In this tutorial, I will teach you how to easily create a successful piece of cityscape concept art. We’ll be using a very basic 3D scene as a foundation for the piece, then taking it into Photoshop for some creative photo manipulation of reference photos, basic mobile online casino no deposit bonus painting and adjustments. Let’s create this urban scene!
Final Image Preview
Take a look at the image we’ll be creating. Want access to the full PSD files and downloadable copies of every tutorial, including this one? Join Psd Plus for just $9/month. You casinos deutschland can view the final image preview below.
Tutorial Details and Requirements
• 3D Program: Any application capable of rendering a daylight casino bonus system will do.
I used Maya in this tutorial.
• Lots casino roulette online of reference photos: This will be covered in the steps below.
• Photoshop, and an Intermediate understanding casino online of its tools and terms.
• Graphics Tablet: Not essential, but very useful.
• Difficulty: Intermediate – Advanced
• Estimated Completion Time: 8-10 hours
The brief, in my case, was to create a historical street scene from anywhere in the world before 1914. It wasn’t to be a particular street, but the concept had to serve the purpose of seeming as though it could be a real street in the time and place I chose, to have a sense of architecture and light, and overall atmosphere.
Obviously you can do anything you want for your projects, but for the sake of the tutorial let’s roll with my choice, which was Glasgow (Scotland) in 1900.
The first thing to do is to gather lots of visual reference. Just because you’re doing Glasgow in 1900 doesn’t mean you should only be searching for photos or paintings of Glasgow in 1900.
You should be looking at the work of traditional painting masters, contemporary painters and concept artists, photographers, sculptors, arch-vis studios, etc. This will get you thinking about color, composition, lighting, and so on. All of this can be found online, in books, television, newspapers & magazines, and generally just about anywhere. If something inspires you, retain it somehow! I could sit here boring you with lists of incredible work you should look at, but that would take up a whole article in itself…
I can’t emphasize enough how important reference material is, because without it, you’re working blindly. And more often than not, the work you make up in your head will be ten times weaker than work produced with well used reference. Just about any successful concept artist will tell you this.
Another great way to gather visual reference, is of course to capture it yourself! Below for example, are a couple of photographs from a batch I took in London.
Beyond the general inspirational type of reference, it’s a good idea to gather the more practical and useful type of reference material. By this, I mean actually photos of Glasgow in 1900 we can use to help build our scene in the later stages.
In my case, I found an incredible resource through the AMICA Library, which is a free service for searching all sorts of arts from all sorts of periods, but you have to pay a premium to access the full resolution images.
Here, you’ll see that I came across images from a fantastic book by photographer Thomas Annan called “The Old Streets and Closes of Glasgow,” from 1900. It is these images precisely that we’ll eventually cut up and manipulate in order to add texture to our scene. You can find the images here.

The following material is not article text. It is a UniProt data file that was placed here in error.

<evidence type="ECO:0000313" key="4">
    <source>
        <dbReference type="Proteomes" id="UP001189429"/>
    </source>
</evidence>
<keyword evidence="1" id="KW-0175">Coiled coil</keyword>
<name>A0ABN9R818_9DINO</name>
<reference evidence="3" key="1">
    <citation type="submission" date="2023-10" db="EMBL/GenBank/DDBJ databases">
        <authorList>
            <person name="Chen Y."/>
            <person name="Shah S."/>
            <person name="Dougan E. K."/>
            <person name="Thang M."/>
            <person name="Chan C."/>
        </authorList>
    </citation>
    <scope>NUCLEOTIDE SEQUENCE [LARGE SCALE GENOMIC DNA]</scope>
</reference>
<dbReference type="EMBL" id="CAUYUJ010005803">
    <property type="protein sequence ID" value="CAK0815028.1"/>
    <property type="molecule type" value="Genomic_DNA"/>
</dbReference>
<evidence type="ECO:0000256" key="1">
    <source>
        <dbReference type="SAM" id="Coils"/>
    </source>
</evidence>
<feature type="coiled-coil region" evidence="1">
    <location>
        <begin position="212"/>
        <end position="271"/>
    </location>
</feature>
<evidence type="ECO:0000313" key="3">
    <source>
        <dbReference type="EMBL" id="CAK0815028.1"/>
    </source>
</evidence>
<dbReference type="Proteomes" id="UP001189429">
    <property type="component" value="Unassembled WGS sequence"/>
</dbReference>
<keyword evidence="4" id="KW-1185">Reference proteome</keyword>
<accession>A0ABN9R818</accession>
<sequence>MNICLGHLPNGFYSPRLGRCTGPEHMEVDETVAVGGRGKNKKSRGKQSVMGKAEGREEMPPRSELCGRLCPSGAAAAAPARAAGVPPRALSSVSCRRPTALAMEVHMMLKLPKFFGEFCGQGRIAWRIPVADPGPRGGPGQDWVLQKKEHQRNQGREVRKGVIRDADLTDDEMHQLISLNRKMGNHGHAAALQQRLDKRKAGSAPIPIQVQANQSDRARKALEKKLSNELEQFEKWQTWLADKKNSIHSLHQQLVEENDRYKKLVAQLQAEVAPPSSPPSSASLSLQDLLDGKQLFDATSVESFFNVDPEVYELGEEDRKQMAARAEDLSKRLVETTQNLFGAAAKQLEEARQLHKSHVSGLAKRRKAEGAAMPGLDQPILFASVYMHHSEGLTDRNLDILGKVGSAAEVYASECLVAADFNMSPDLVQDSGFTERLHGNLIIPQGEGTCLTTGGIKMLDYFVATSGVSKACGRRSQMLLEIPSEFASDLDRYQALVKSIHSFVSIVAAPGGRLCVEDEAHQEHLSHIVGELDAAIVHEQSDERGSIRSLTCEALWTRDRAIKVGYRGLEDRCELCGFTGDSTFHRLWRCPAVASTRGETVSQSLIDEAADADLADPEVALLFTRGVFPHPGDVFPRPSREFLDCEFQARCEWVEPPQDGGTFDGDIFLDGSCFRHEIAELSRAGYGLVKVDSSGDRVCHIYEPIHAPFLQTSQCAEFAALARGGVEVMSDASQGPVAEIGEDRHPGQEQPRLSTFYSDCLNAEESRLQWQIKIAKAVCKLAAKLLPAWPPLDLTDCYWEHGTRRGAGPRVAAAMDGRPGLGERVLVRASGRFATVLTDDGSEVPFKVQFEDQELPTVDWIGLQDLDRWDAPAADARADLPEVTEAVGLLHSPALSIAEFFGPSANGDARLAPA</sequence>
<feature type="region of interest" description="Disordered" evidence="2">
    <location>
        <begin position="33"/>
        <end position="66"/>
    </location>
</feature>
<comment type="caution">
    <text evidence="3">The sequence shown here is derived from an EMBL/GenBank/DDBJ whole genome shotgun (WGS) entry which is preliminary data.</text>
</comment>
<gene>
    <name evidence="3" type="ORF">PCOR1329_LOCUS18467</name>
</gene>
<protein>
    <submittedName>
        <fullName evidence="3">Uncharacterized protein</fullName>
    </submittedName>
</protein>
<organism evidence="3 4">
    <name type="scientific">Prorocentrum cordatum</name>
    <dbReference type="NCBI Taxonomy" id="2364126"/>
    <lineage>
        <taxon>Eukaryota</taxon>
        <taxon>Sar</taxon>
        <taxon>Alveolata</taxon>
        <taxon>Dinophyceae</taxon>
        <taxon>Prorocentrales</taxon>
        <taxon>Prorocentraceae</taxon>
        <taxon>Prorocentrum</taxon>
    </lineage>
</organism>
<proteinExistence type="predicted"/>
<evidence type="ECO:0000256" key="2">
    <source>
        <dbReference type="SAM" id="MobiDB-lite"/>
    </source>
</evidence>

Once you have all your reference images and are roughly sure what sort of image you’d like to create, it’s a good idea to do lots of thumbnail sketches. You can use a pencil or paint directly into Photoshop. These thumbnails were painted using some of Photoshop’s default brushes set to pen opacity, but I’ll go into brushes a little later on.
For this you should work quite small, and spend the smallest amount of time on each one. Speed is key! If I can remember correctly, these were drawn in between 30 seconds and two minutes. This way you really have to figure out the composition and main idea of the image rather than getting caught up in the details.
Don’t be scared to do this step. I’m not a great painter, but you can see in some of the thumbnails below that they are simple yet complex enough to convey the idea for a scene.
Now we’ll actually start working on our final piece. Open up Maya (or the program of your choice), then create a polygon Plane. Make it quite large, so it can act as our floor.
Next, create a cube on top of your plane, this will be the template for our other buildings.
Once it’s created, press the Insert key. This will turn your manipulator into a slightly different icon, and will allow you to move just the pivot point of your object. In a side view, move the pivot point to the bottom of your cube (you can change viewports by pressing the spacebar whilst hovering the mouse over a viewport to maximize it or zoom out to 4-panel view). This will mean when you scale it, that it won’t really scale below the floor, but instead it will grow outwards from the bottom.
Once that’s done, press the Insert key again to get out of pivot point edit mode.
Once you have your basic cube setup, you’ll need to start placing duplicates around the scene to create the street.
To do this, select the cube and press Command + D to duplicate it, the W key to move it, and the R key to scale it. Do this enough times until you have something like the image below.
Don’t try and align things perfectly, the charm of these kinds of streets is the chaotic asymmetry and variation.
Now that we have a basic street setup, we’ll create a simple daylight system. Open up the render settings and under the Render Using drop-down, choose Mental Ray. Then, under the Quality tab, choose the Quality Preset called “Preview: Final Gather.”
Still in the Render Settings window, go to the Indirect Lighting tab, and next to Physical Sun and Sky, press the Create button.